Sunday, February 14, 2016

Can there be moral principles (for a “Catholic choice”) of electoral candidates?

1.       A Vatican “office” with its prefect, Cardinal Ratzinger—that was before he became Pope Benedict XVI—published a “doctrinal note” on the question of engagement in political life. See: CONGREGATION FOR THE DOCTRINE OF THE FAITH—DOCTRINAL NOTE on some questions regarding the Participation of Catholics in Political Life, 2002. Let me share a few points.
2.       Although civil life witnesses to many improvements in conditions of life there is still the issue of “ethical pluralism”. Ethical pluralism in politics says that there are no moral norms rooted in human nature to which politics submit. All conceptions of what is good have the same value. Each to his or her own morality. In politics, says the doctrinal note, people are made not to base their political participation on common good and on human nature.
3.       The doctrinal note then states that engagement in politics must be based on “true” human-social good. Yes, there is plurality in opinions and forms of engagement. There is plurality in technical management of politics. But they should not be marked by ethical relativism. Democracy, states the doctrinal note, needs true and solid ethical foundations; democracy needs principles that are “non-negotiable”.
4.       Catholics can get themselves involved in many different ways; they must exercise their political rights and duties. Nevertheless, continues the doctrinal note, the variety of involvement should not be confused with pluralism of moral values. All involvement, plural as they may be, should keep intact the Christian moral doctrines. The laity should not deviate from these doctrines in order to make their participation coherent in politics. We can be divergent in our political lines but we are united in our sense of humanity.
5.       If citizens participate in a democracy they need to clarify their participation in terms of a correct notion of humanity. What is a human person? Democracy, states the doctrinal note, stands on fragile ground if it does not stand on the central character of the human person. Is the human person respected? Are human rights observed?
6.       Catholics have the right and duty to intervene in legislation that violates human life. This intervention will also remind the social order about the sense of human life. Those engaged in making laws have the obligation to oppose whatever is against human life. It is not encouraged that Catholics participate in promoting such laws; not supporting such laws is done with the vote, for example.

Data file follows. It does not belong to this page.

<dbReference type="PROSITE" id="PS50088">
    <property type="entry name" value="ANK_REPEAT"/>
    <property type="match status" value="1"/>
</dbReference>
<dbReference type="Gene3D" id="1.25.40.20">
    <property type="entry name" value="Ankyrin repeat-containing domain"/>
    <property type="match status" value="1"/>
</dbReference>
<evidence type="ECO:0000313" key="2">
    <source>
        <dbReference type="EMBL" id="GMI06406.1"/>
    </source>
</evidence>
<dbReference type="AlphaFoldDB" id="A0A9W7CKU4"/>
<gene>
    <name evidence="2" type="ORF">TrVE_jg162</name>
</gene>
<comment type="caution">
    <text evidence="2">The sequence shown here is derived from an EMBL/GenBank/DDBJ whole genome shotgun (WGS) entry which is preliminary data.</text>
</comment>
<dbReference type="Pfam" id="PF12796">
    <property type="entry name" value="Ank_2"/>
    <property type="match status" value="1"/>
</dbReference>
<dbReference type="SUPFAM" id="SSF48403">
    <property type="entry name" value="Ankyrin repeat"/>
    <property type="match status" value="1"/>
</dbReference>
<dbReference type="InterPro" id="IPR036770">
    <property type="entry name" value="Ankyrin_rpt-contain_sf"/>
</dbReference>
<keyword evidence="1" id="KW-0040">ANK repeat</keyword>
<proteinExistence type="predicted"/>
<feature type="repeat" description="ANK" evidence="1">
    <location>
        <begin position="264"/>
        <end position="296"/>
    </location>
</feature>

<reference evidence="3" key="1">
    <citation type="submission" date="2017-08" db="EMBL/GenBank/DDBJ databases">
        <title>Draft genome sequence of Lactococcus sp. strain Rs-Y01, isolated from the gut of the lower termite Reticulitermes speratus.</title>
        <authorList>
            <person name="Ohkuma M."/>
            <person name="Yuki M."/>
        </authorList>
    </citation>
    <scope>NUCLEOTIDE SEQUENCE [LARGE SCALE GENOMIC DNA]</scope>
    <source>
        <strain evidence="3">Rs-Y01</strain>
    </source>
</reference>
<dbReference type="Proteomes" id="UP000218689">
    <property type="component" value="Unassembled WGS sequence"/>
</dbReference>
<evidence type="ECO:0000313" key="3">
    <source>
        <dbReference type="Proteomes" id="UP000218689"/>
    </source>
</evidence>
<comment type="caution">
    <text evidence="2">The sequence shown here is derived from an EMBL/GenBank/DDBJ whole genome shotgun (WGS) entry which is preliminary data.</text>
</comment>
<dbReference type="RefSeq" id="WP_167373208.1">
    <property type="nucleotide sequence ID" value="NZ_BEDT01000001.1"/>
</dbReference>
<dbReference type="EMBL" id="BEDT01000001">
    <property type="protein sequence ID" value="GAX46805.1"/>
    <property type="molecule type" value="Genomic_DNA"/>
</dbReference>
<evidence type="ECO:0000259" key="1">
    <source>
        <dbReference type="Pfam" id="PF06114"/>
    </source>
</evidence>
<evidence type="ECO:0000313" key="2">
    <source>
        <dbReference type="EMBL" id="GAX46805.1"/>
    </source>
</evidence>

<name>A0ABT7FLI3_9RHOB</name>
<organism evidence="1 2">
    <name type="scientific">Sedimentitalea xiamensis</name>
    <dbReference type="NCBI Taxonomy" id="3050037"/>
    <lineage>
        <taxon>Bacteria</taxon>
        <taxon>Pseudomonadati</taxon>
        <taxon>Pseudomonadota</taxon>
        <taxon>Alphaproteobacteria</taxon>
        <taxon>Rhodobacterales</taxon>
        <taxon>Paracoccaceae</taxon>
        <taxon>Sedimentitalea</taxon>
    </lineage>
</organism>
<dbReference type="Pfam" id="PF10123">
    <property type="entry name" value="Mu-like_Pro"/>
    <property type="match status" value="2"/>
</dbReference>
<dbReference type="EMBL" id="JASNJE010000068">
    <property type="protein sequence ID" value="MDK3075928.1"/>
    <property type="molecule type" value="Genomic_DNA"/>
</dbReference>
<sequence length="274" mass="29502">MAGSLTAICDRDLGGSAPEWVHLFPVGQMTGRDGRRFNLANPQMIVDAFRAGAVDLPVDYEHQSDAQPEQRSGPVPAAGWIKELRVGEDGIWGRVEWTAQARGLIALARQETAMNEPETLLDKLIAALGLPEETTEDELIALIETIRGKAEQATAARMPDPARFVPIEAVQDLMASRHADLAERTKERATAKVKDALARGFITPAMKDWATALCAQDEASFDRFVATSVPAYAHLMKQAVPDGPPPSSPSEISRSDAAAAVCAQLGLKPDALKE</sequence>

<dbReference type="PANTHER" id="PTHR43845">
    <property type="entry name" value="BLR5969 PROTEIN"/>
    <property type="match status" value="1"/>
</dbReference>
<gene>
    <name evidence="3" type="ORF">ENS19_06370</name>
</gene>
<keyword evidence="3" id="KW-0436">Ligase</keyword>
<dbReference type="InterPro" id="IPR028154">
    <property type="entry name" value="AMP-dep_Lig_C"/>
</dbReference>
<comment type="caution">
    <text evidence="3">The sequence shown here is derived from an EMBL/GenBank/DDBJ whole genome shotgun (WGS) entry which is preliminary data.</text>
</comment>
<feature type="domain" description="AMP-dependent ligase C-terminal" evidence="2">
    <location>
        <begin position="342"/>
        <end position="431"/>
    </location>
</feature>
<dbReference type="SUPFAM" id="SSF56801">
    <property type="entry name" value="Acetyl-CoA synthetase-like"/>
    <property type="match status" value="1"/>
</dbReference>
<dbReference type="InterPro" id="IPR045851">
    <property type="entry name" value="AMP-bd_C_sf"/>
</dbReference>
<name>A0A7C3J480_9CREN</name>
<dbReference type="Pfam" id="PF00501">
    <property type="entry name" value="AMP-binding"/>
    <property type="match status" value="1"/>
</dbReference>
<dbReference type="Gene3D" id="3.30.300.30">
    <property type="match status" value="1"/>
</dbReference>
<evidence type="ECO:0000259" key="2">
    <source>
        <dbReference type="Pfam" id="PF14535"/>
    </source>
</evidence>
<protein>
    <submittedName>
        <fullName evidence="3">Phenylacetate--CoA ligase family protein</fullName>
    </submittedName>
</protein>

7.       In case there are laws violating human life that are already in place a legislator should manifest and make known a stand with the effort to limit the effects of that law. The doctrinal note gives the example of opposing abortion which is legal in some countries.
8.       A “well-formed Christian conscience” does not support programs contrary to faith and morals. The Christian must be vigilant in commitment to faith and morals in any and all political involvement.
9.       The doctrinal note then gives a list of principles on which votes and choices can base.

For the Catholic Voter

1.       In Church tradition there is what is called as the “(moral) natural law”. This law states: “Do good; avoid evil”. How do we do good and avoid evil. The natural law offers three principles. First is to preserve and protect life. For the Church “life” means from conception to natural death. Second is to recognize family life and the upbringing and education of the offspring. For the Church this means that the family is grounded on the marriage of a man and a woman. Parents have the right and duty to educate their children. Third is the search for truth and social solidarity. For the Church this means religious freedom, the common good, participation in subsidiarity and solidarity.
2.       If an electoral candidate does not respect these then the Catholic may refuse voting for that candidate. But then the three principles, above, look very limited. The “doctrinal note” of Cardinal Ratzinger can help us.
3.       The document does not claim to give an exhaustive list. It does not present the entire teaching of the Church on this matter. It “intends only to recall some principles proper to the Christian conscience”. The note enumerates some principles.
a.       the right to life from conception to natural death
b.      the respect and protection of the human embryo
c.       the protection and promotion of the human family founded on the man-woman marriage
d.      the guarantee of the freedom of the education of children
e.      the social protection of minors
f.        the right to religious freedom
g.       the development of an economy oriented to the common good
h.      the development of social justice, solidarity and subsidiarity
i.         the assurance of peace

4.       This is a helpful list. This list is clearly relying on the Thomistic “natural law”. If we look closely there is a close link between the wider social life and the principles of right to life, right to family, to upbringing and education of children, and the right to truth and a healthy social life. In the wider social life, for example, a government might opt for privatizing all services—such as health services. There are repercussions here on, say, the right to life. When hospitals become very expensive many will think twice about caring for their ill, thus opening doors to possible (hidden) euthanasia or abortion. The contractualization of labor, for example, can interfere in family life and correct upbringing. The young man or woman in precarious job conditions will stay away from the option of marriage, will raise a family however and be unable to focus to educate their children. The wide social life and the private individual-family life are interconnected. If we watch the socio-economic platforms of candidates we can somehow link that to our very own private lives.
5.       The doctrinal note of Cardinal Ratzinger stands on the basic principle of human dignity and full human integrity. The principles spring from this respect for the person. They are “non-negotiable”. Now, what does  “non-negotiable” mean?
6.       The principles listed are “ethical principles” and not juridical principles, says the note. As ethical principles they orient judgements and choices in political life. Of course the ethical does not remove the consultation made on the fields of, say, the social and legal sciences. Also it should not forget “practical wisdom”. Principles may sound very convincing but their applications “in the concrete” can tell another story. A direct application from general principles to choice of candidate can be naïve too. The principles guide. But we need evaluation on other levels too, such as